Based on her signs, our main concern here is inflammation and irritation of the lower GI or colon. Since Nikki has no pain or sores, issues involving the anal glands would be less likely here. Instead, we’d have to consider issues like inflammatory or bacterial colitis, whipworms, protozoal infections (ie Coccidia, Giardia,etc) and in some cases we can see this secondarily to dietary or stress induced sensitivities.
Now in her situation, we'd want to try some supportive care to rule out and address some of these signs. To start, if she hasn't been wormed recently, then it would be ideal to do so at this stage. Ideally, we'd want to use a good quality broad spectrum wormer (ie Milbemax, Drontal, Panacur), which you can get over the counter for her.
Further to this, do consider putting her on a light/easily digestible diet. Examples of this would be boiled chicken, scrambled eggs (made with water and not milk),meat baby food (do avoid the ones with garlic powder in the ingredients) or there are also veterinary prescription diets that can be used in cases like Hill’s I/D or Royal Canin’s sensitivity. This should be offered as small frequent meals and can reduce loose stool and soothe an inflamed GI. If she settles with this diet change, you can change her back to her normal food but do wean her back slowly to avoid relapse.
Finally, I would note that since an imbalance in the gut's good bacteria and overgrowth of pathogenic bacteria can trigger bacterial colitis (and this would also explain the odor change), it can be of benefit to support her good GI bacteria. To do so, there are a range of cat probiotics and GI supplements on the market. The one I tend to use for general GI issues if Fortiflora or if my patient has less then ideal stools as Nikki does, then I find Pro-pectalin, Fast Balance, or Protexin Prokolin helpful. These last few are GI microflora supports but also has a safe anti-diarrhea (kaolin) to slow the diarrhea and prevent secondary nutrient or hydration loss. These are both available OTC at vets, some pet stores, and even Amazon. So, these would also be a consideration.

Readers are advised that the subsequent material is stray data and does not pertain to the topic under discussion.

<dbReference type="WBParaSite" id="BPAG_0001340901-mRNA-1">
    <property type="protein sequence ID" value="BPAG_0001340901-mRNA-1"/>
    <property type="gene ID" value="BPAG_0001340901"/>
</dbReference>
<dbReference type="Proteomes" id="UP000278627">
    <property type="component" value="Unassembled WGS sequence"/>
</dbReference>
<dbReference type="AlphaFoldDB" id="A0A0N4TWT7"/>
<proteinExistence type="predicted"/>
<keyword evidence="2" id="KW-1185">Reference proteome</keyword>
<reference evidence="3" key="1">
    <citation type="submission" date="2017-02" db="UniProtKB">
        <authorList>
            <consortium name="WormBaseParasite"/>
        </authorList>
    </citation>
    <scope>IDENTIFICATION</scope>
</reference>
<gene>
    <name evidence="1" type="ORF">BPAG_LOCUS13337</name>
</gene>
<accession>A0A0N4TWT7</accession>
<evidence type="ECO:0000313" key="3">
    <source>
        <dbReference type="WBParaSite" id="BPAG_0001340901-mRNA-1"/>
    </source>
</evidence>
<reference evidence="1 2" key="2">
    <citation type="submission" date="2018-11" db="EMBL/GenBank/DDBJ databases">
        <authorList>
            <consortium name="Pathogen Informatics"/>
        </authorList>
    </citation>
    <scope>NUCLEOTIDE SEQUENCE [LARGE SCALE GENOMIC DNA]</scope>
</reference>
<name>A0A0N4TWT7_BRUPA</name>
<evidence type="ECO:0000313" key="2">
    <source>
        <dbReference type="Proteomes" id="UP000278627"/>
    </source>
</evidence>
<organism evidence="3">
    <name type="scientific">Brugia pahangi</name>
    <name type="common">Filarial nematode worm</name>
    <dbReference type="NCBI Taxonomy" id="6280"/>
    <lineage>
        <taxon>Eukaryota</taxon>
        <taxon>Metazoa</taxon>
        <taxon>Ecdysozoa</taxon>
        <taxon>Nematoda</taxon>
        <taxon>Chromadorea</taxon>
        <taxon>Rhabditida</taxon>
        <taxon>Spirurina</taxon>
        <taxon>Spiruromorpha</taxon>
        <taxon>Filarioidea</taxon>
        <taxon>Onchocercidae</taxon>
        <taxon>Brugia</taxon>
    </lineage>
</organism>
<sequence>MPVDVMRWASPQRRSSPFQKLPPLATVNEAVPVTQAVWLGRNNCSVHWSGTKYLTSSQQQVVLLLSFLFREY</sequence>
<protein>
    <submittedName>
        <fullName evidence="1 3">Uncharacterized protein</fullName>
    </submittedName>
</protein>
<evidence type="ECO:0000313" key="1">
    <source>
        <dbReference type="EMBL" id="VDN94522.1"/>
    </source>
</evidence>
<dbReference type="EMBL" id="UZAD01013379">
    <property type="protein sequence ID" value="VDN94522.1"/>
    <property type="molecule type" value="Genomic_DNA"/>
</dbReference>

Overall,these would be our concerns for the signs you are seeing. Therefore, we’d want to take the above steps to see if we can soothe her gut and settle this for her If you do try these but do not see this settling within in 24-48 hours, then we’d want to consider following up with her vet. In that case, you may want to bring a fresh fecal sample for your vet to send to the lab. This can be checked for common parasitic, protozoal,and bacterial causes for her colitis. Depending on which agent is present, your vet can dispense treatment (ie antibiotics, anti-protozoals, etc) to treat this effectively and settle it for her.
I hope this information is helpful.
If you need any additional information, do not she hesitate to ask!
All the best,